Lone Star TickUnfortunately the winter in Alabama wasn’t cold enough to prevent ticks from appearing along with the warm weather. Ticks can carry and spread various diseases. While any tick can carry the bacteria that cause Lyme disease, deer ticks are the most likely to spread it and Rocky Mountain spotted fever. The Lone Star tick, known for a single white dot on its back (shown left), is the primary culprit in spreading Southern Tick Associated Rash Illness, or STARI. Transmission of these infections is not very common, however; more common symptoms of tick bites will include local redness and irritation. The likelihood of symptoms increases with the length of exposure to the tick’s saliva. That is why it is so important to make sure that the head of the tick does not become lodged in the skin during tick removal. Please instruct residents to report to the clinic if they suspect that they have been exposed to a tick. Also, they must use the provided bug spray (containing DEET and/or pyrethrin) and check for ticks daily.

While our nearest star bombards us with ultraviolet radiation continually, that exposure becomes more intense in the summer when the sun moves directly overhead. Please encourage the residents to use the provided sunscreen in the mornings, after showering, and after periods of sweating. Always remember to apply sunscreen to the ears as well.

Lastly, hydrate, hydrate, hydrate, then hydrate some more. It is very important for all of the residents and staff to drink enough water to keep their body working properly. How much is enough? While this will vary depending on a person’s size, condition, and medications, a general rule of thumb is at least 1 gallon per day.

Elk River Treament Program

elk river treament programElk River Treatment Program is a program that is provided by the Pinnacle Schools. It is a therapy program that helps to provide assistance and intervention for at-risk and troubled teens. Helpful aspects of the program include diagnosis, assessment, education as well as treatment that all takes place from a base area. Elk River offers a treatment team approach that is used in combination with a wilderness type therapy.

Wilderness programs frequently make use of the outdoors to help in teaching and modifying the behavior of troubled teenagers. They offer therapy to teens who are having problems in school, with mood problems or who are experiencing disciplinary problems or self confidence issues. Some are trekking while others are base camp methods. Elk River is a model of program that did not–prior to the inception of this school–exist at all. The Elk River program is a medical model and it uses academics and therapies as a means to help the troubled teen, ages 12-18 to recover from the behavioral, medical, or psychological problems by which they are affected.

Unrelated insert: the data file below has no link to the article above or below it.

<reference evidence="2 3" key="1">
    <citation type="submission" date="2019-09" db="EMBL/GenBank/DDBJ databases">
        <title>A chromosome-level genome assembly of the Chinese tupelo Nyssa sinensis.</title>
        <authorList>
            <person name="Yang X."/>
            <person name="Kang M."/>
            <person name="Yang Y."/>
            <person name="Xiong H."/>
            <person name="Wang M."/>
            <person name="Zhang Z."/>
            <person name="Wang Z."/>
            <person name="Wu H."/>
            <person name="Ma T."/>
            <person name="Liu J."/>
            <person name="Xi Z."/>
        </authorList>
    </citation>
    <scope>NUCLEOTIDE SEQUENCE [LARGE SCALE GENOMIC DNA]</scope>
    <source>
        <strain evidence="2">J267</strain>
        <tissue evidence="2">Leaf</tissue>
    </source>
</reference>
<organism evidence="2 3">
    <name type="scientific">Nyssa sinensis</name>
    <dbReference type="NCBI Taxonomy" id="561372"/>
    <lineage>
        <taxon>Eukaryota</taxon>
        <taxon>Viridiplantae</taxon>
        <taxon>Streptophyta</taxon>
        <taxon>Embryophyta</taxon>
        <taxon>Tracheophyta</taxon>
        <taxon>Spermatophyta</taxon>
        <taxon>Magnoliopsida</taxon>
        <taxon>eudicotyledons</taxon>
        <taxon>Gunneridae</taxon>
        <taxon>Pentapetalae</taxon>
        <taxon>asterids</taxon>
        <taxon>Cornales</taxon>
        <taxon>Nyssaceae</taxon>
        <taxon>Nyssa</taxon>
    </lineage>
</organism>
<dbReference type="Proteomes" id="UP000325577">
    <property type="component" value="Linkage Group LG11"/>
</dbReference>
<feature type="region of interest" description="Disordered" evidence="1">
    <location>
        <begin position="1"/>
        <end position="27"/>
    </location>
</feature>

Outdoor and wilderness based but operating in an indoor and outdoor environment, Elk River offers a gym, a cafeteria, shower houses, cabins, laundry facilities, storm shelters and a school house. The children are given regular schooling in order to help them to keep up academically while they are learning to cope with the other issues in their life.

The goals of the program for its students is to help them to learn to adapt to new situations, to gain confidence and to move past the current problems and into a better outlook and a better place in life. They are supported by ethical and highly trained as well as caring staff members who help them by way of academics, individual and group therapies and hands on learning as well as other projects and challenges.

When admitted to the school, each student is given all that he or she will require to complete the program. They are given items such as hiking boots, hats, sleeping bags, rain gear and even outdoor clothing. When they leave the program, the items that they were given are their own to keep and take with them.

The parents are also included in the program and in fact are an integral and essential component of the program that will help the child to achieve success. Working closely with the staff, the treatment team and the children, they learn to understand their child better as well as visit and interact with the staff regularly by getting treatment updates and progress reports.

If you believe that your child is in need of advanced help in working through problems such as depression, drug experimentation or poor school achievement, the Elk River Programs may be able to help you and your child.

Tips to Escape the Flu – Even at School!

Every parent wants their children to have lots of friends and fit in at school, but friends come with germs. Those germs are spread when one child coughs or sneezes around other children or when a small child wipes his runny nose on his shirt sleeve and then pats his best friend on the cheek during play. Something as simple as sharing blocks or allowing a friend to borrow a pencil is enough for a child to catch the flu.Parents know what happens when germs make their way home from school. Everyone in the household is soon sniffling, sneezing, or possibly throwing up. If anyone in the family has a weakened immune system for any reason, this can bring problems far worse than a stomachache or a few missed days of school.Fortunately, there are some things you can do to help your children leave those germs at school. Simple things like feeding your children the right foods and teaching them a few good habits can go a long way to battling flu for your entire family. If you work out in the public, then you probably need to follow these guidelines as well.